When the Clock Strikes (1961) – a well-written crime movie

After helping to convict a certain bad seed by the name of Frankie Pierce, of murder, Sam Morgan (James Brown—no, the other one) is feeling guilty because his evidence has been twisted by the prosecution, making it look as though he alone is responsible for the death sentence, which he felt was unsafe. Sam is an honest man, and he has regret. His identification was not certain, and he said so. But they’re hanging the man on his testimony. So, he races through a blinding storm to the prison where Pierce is scheduled to be executed at midnight.

En route, he picks up a young glamorous blonde, Ellie (Merry Anders), hitching a lift, out in the wilds, in the middle of a violent storm, with her car broken down and heading in the opposite direction. Sam drives her to a small roadhouse, near the state prison. When he is unable to stop the execution, Sam returns to the lodge and joins Ellie for a drink. As the hour of execution nears, the blonde announces herself as Frank Pierce’s wife.

It’s a dark and stormy night at a secluded Lodge in the middle of nowhere and at midnight, a man named Martinez (Jorge Moreno) rushes into the lodge and confesses to the crime for which Pierce has been condemned to death.

The next day, after Martinez has been taken into custody by the police, Sam and Ellie go through the last of Pierce’s belongings and find a key to a post office box in New Mexico. Certain the box contains money Pierce had stolen 2 years before, they decide to have the money sent to the lodge and divide it.

Then, suddenly, the real Mrs. Pierce (Peggy Stewart) arrives at the lodge and announces that Frank Pierce had murdered her father. Meanwhile, the lodge owner, Cady (Henry Corden), has also learned about the money, and he makes plans to obtain it for himself. But as he tries to shoot Sam, Mrs. Pierce sees him and he is forced to kill her. Sam and Ellie are about to leave when the money arrives. Cady warns them that if they take it, he will inform the sheriff that Sam killed Mrs. Pierce. Realizing that he must tell the truth, good-scout Sam calls the police and has Cady arrested for murder.

A 1961 gangster B-movie directed by Edward L. Cahn, produced by Robert E. Kent, written by Dallas Gaultois, cinematography by Kenneth Peach, starring James Brown, Merry Anders, Henry Corden, Roy Barcroft, Peggy Stewart, Francis De Sales, Jorge Moreno, and Jack Kenney.

James Brown was Rusty’s virtuous role model, Ripley Masters, in the American western ABC-TV series “The Adventures of Rin Tin Tin” (1954-59). A character he essentially replicated here. After the series ended in 1959 Brown guest-starred in television programs including “Gunsmoke”, “The Alfred Hitchcock Hour”, “Lassie” (3 episodes), “The Virginian”, “Laramie”, “Route 66”, “Barbary Coast”, “Daniel Boone”, “Bronco”, “Honey West” and “Murder, She Wrote.” From 1979 to 1986 Brown played the recurring role of “Detective Harry McSween” in “Dallas.” In the mid-1960s Brown left acting to found a company making weight belts, eventually selling the company to Faberge.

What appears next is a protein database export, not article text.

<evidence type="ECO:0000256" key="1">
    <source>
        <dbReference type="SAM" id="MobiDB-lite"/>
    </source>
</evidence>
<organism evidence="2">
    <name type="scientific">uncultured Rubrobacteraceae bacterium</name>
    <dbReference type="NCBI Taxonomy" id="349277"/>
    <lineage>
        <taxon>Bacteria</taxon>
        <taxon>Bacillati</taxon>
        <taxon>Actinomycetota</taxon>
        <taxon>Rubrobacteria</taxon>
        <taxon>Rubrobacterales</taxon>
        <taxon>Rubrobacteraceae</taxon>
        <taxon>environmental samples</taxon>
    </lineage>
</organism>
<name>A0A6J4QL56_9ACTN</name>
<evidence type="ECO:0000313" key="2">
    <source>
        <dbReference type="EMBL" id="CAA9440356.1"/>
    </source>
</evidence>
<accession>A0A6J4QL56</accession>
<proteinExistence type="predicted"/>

Edward L Cahn was an American film director and editor best known for directing “Our Gang” comedies from 1939 to 1943, and a long line of other short subjects and B-movies afterward. He is also known for directing “It! The Terror from Beyond Space” (1958), the film that inspired “Alien” (1979). He made a number of films for American International Pictures. His brother was film editor Philip Cahn.

Robert E. Kent was an American film writer and film producer. He began as a rapid screenwriter for Sam Katzman at Columbia. For seven years he worked as a writer and story editor at Columbia. He then became a producer for Edward Small. He used the pseudonym James B. Gordon for some of his work. He later formed his own production company, Admiral Productions, together with Grant Whytock and Edward Small. Admiral produced two horror films with Vincent Price and four Westerns with Audie Murphy.

Kent and Cahn made many low budget B-movies together in the later 1950s and early 1960s. This one is good, surprisingly moody, and does a pretty good job of covering the plot implausibilities with interesting characters. It even takes on an issue of the day — capital punishment.

A well written thriller that has everything you need: stormy weather, a stranded beautiful girl lost in it with her car broken down, a confusion of identities, a murder case leaving some doubts and the chief witness with a bad conscience, an atmospherical inn on the roadside, the drama of the execution going on out of reach of those involved, a traffic incident with trees blocking the road, there is a villain and a lot of money involved, some fights, some gunfire, and the stormy weather just going on and on … with twists and turns in the plot that keep things surprising. The movie holds your attention in a very intriguing way with its genuineness at being nothing more or nothing less than a good old B-movie mystery. What more could you ask for?


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